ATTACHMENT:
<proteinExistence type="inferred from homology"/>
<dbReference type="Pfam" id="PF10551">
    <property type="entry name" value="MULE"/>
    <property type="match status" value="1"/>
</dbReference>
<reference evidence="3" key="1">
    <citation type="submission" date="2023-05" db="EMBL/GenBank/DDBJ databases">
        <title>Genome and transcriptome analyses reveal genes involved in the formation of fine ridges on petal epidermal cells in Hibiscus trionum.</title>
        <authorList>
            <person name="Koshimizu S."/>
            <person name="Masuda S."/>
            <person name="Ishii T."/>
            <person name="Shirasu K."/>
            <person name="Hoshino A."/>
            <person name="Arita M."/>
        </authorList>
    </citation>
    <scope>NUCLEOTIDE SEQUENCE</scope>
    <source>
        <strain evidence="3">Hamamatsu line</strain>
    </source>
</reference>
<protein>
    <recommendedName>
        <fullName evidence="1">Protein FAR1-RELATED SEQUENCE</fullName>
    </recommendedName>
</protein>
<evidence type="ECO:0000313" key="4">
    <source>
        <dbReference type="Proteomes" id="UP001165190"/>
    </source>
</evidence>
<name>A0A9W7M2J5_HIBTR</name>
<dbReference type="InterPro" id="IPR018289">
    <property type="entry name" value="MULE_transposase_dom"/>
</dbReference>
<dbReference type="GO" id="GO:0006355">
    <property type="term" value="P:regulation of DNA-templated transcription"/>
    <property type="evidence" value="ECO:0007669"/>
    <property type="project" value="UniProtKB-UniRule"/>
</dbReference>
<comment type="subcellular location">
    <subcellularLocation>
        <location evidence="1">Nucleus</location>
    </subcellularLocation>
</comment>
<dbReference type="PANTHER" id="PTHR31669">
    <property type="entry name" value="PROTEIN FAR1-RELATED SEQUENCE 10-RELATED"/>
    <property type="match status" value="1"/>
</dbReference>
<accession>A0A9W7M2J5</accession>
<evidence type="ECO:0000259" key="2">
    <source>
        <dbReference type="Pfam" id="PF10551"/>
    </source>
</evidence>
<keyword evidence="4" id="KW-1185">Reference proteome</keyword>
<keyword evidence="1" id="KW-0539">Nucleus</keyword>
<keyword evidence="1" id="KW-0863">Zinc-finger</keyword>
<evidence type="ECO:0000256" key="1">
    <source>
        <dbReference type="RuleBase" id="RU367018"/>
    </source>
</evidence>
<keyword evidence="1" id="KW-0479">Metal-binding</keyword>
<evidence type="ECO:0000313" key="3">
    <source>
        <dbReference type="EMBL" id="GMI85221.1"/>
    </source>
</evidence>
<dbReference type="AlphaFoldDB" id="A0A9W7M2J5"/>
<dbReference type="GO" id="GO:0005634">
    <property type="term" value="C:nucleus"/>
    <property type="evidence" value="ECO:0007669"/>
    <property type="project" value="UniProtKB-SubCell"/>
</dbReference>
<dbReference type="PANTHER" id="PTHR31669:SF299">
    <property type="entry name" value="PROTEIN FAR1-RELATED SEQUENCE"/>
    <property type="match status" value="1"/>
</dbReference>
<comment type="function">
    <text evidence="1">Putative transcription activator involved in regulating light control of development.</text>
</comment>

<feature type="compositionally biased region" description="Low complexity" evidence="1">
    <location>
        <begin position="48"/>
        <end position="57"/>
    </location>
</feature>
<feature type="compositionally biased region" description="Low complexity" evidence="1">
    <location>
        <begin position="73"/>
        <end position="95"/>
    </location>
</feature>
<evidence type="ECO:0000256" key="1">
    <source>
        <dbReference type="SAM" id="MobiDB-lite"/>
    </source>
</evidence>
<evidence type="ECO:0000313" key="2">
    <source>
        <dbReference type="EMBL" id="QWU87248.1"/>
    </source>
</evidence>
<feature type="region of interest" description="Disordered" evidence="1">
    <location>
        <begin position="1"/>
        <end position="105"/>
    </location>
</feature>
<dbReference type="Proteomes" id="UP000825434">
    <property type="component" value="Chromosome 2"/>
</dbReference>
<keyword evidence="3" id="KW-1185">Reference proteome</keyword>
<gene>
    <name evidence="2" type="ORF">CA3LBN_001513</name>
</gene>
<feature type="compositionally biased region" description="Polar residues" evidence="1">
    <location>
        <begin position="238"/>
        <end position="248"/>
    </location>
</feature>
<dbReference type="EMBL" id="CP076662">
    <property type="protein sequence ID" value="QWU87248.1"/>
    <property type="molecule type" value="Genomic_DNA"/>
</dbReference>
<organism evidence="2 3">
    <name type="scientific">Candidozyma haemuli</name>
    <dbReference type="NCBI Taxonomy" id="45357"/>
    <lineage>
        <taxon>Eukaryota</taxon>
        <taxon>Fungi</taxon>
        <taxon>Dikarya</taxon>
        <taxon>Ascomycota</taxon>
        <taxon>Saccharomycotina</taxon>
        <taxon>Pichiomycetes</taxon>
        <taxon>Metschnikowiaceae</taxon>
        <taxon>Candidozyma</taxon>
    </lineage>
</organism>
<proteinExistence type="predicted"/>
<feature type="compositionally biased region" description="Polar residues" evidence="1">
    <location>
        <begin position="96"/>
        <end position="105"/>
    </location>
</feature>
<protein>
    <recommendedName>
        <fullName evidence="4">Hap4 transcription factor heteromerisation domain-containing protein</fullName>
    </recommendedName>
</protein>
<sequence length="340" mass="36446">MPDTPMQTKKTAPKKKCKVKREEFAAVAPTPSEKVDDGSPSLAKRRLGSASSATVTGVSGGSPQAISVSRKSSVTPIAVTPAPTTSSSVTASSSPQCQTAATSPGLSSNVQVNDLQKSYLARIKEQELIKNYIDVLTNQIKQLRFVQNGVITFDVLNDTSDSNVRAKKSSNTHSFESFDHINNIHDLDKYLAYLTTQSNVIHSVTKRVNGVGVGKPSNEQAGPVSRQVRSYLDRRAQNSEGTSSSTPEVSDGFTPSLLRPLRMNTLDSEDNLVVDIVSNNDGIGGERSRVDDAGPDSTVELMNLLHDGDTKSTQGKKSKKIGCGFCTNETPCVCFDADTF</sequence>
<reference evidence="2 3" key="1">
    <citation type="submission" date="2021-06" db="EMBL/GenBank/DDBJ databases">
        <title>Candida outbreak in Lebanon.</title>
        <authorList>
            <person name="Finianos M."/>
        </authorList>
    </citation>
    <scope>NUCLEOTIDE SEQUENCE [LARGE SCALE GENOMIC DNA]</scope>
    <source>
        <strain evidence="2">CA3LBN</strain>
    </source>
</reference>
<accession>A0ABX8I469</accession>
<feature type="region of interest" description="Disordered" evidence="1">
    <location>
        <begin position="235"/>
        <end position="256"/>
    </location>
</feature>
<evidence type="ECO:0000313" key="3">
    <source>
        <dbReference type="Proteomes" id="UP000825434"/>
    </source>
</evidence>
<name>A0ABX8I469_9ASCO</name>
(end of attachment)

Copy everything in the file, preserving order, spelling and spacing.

<proteinExistence type="inferred from homology"/>
<dbReference type="Pfam" id="PF10551">
    <property type="entry name" value="MULE"/>
    <property type="match status" value="1"/>
</dbReference>
<reference evidence="3" key="1">
    <citation type="submission" date="2023-05" db="EMBL/GenBank/DDBJ databases">
        <title>Genome and transcriptome analyses reveal genes involved in the formation of fine ridges on petal epidermal cells in Hibiscus trionum.</title>
        <authorList>
            <person name="Koshimizu S."/>
            <person name="Masuda S."/>
            <person name="Ishii T."/>
            <person name="Shirasu K."/>
            <person name="Hoshino A."/>
            <person name="Arita M."/>
        </authorList>
    </citation>
    <scope>NUCLEOTIDE SEQUENCE</scope>
    <source>
        <strain evidence="3">Hamamatsu line</strain>
    </source>
</reference>
<protein>
    <recommendedName>
        <fullName evidence="1">Protein FAR1-RELATED SEQUENCE</fullName>
    </recommendedName>
</protein>
<evidence type="ECO:0000313" key="4">
    <source>
        <dbReference type="Proteomes" id="UP001165190"/>
    </source>
</evidence>
<name>A0A9W7M2J5_HIBTR</name>
<dbReference type="InterPro" id="IPR018289">
    <property type="entry name" value="MULE_transposase_dom"/>
</dbReference>
<dbReference type="GO" id="GO:0006355">
    <property type="term" value="P:regulation of DNA-templated transcription"/>
    <property type="evidence" value="ECO:0007669"/>
    <property type="project" value="UniProtKB-UniRule"/>
</dbReference>
<comment type="subcellular location">
    <subcellularLocation>
        <location evidence="1">Nucleus</location>
    </subcellularLocation>
</comment>
<dbReference type="PANTHER" id="PTHR31669">
    <property type="entry name" value="PROTEIN FAR1-RELATED SEQUENCE 10-RELATED"/>
    <property type="match status" value="1"/>
</dbReference>
<accession>A0A9W7M2J5</accession>
<evidence type="ECO:0000259" key="2">
    <source>
        <dbReference type="Pfam" id="PF10551"/>
    </source>
</evidence>
<keyword evidence="4" id="KW-1185">Reference proteome</keyword>
<keyword evidence="1" id="KW-0539">Nucleus</keyword>
<keyword evidence="1" id="KW-0863">Zinc-finger</keyword>
<evidence type="ECO:0000256" key="1">
    <source>
        <dbReference type="RuleBase" id="RU367018"/>
    </source>
</evidence>
<keyword evidence="1" id="KW-0479">Metal-binding</keyword>
<evidence type="ECO:0000313" key="3">
    <source>
        <dbReference type="EMBL" id="GMI85221.1"/>
    </source>
</evidence>
<dbReference type="AlphaFoldDB" id="A0A9W7M2J5"/>
<dbReference type="GO" id="GO:0005634">
    <property type="term" value="C:nucleus"/>
    <property type="evidence" value="ECO:0007669"/>
    <property type="project" value="UniProtKB-SubCell"/>
</dbReference>
<dbReference type="PANTHER" id="PTHR31669:SF299">
    <property type="entry name" value="PROTEIN FAR1-RELATED SEQUENCE"/>
    <property type="match status" value="1"/>
</dbReference>
<comment type="function">
    <text evidence="1">Putative transcription activator involved in regulating light control of development.</text>
</comment>

<feature type="compositionally biased region" description="Low complexity" evidence="1">
    <location>
        <begin position="48"/>
        <end position="57"/>
    </location>
</feature>
<feature type="compositionally biased region" description="Low complexity" evidence="1">
    <location>
        <begin position="73"/>
        <end position="95"/>
    </location>
</feature>
<evidence type="ECO:0000256" key="1">
    <source>
        <dbReference type="SAM" id="MobiDB-lite"/>
    </source>
</evidence>
<evidence type="ECO:0000313" key="2">
    <source>
        <dbReference type="EMBL" id="QWU87248.1"/>
    </source>
</evidence>
<feature type="region of interest" description="Disordered" evidence="1">
    <location>
        <begin position="1"/>
        <end position="105"/>
    </location>
</feature>
<dbReference type="Proteomes" id="UP000825434">
    <property type="component" value="Chromosome 2"/>
</dbReference>
<keyword evidence="3" id="KW-1185">Reference proteome</keyword>
<gene>
    <name evidence="2" type="ORF">CA3LBN_001513</name>
</gene>
<feature type="compositionally biased region" description="Polar residues" evidence="1">
    <location>
        <begin position="238"/>
        <end position="248"/>
    </location>
</feature>
<dbReference type="EMBL" id="CP076662">
    <property type="protein sequence ID" value="QWU87248.1"/>
    <property type="molecule type" value="Genomic_DNA"/>
</dbReference>
<organism evidence="2 3">
    <name type="scientific">Candidozyma haemuli</name>
    <dbReference type="NCBI Taxonomy" id="45357"/>
    <lineage>
        <taxon>Eukaryota</taxon>
        <taxon>Fungi</taxon>
        <taxon>Dikarya</taxon>
        <taxon>Ascomycota</taxon>
        <taxon>Saccharomycotina</taxon>
        <taxon>Pichiomycetes</taxon>
        <taxon>Metschnikowiaceae</taxon>
        <taxon>Candidozyma</taxon>
    </lineage>
</organism>
<proteinExistence type="predicted"/>
<feature type="compositionally biased region" description="Polar residues" evidence="1">
    <location>
        <begin position="96"/>
        <end position="105"/>
    </location>
</feature>
<protein>
    <recommendedName>
        <fullName evidence="4">Hap4 transcription factor heteromerisation domain-containing protein</fullName>
    </recommendedName>
</protein>
<sequence length="340" mass="36446">MPDTPMQTKKTAPKKKCKVKREEFAAVAPTPSEKVDDGSPSLAKRRLGSASSATVTGVSGGSPQAISVSRKSSVTPIAVTPAPTTSSSVTASSSPQCQTAATSPGLSSNVQVNDLQKSYLARIKEQELIKNYIDVLTNQIKQLRFVQNGVITFDVLNDTSDSNVRAKKSSNTHSFESFDHINNIHDLDKYLAYLTTQSNVIHSVTKRVNGVGVGKPSNEQAGPVSRQVRSYLDRRAQNSEGTSSSTPEVSDGFTPSLLRPLRMNTLDSEDNLVVDIVSNNDGIGGERSRVDDAGPDSTVELMNLLHDGDTKSTQGKKSKKIGCGFCTNETPCVCFDADTF</sequence>
<reference evidence="2 3" key="1">
    <citation type="submission" date="2021-06" db="EMBL/GenBank/DDBJ databases">
        <title>Candida outbreak in Lebanon.</title>
        <authorList>
            <person name="Finianos M."/>
        </authorList>
    </citation>
    <scope>NUCLEOTIDE SEQUENCE [LARGE SCALE GENOMIC DNA]</scope>
    <source>
        <strain evidence="2">CA3LBN</strain>
    </source>
</reference>
<accession>A0ABX8I469</accession>
<feature type="region of interest" description="Disordered" evidence="1">
    <location>
        <begin position="235"/>
        <end position="256"/>
    </location>
</feature>
<evidence type="ECO:0000313" key="3">
    <source>
        <dbReference type="Proteomes" id="UP000825434"/>
    </source>
</evidence>
<name>A0ABX8I469_9ASCO</name>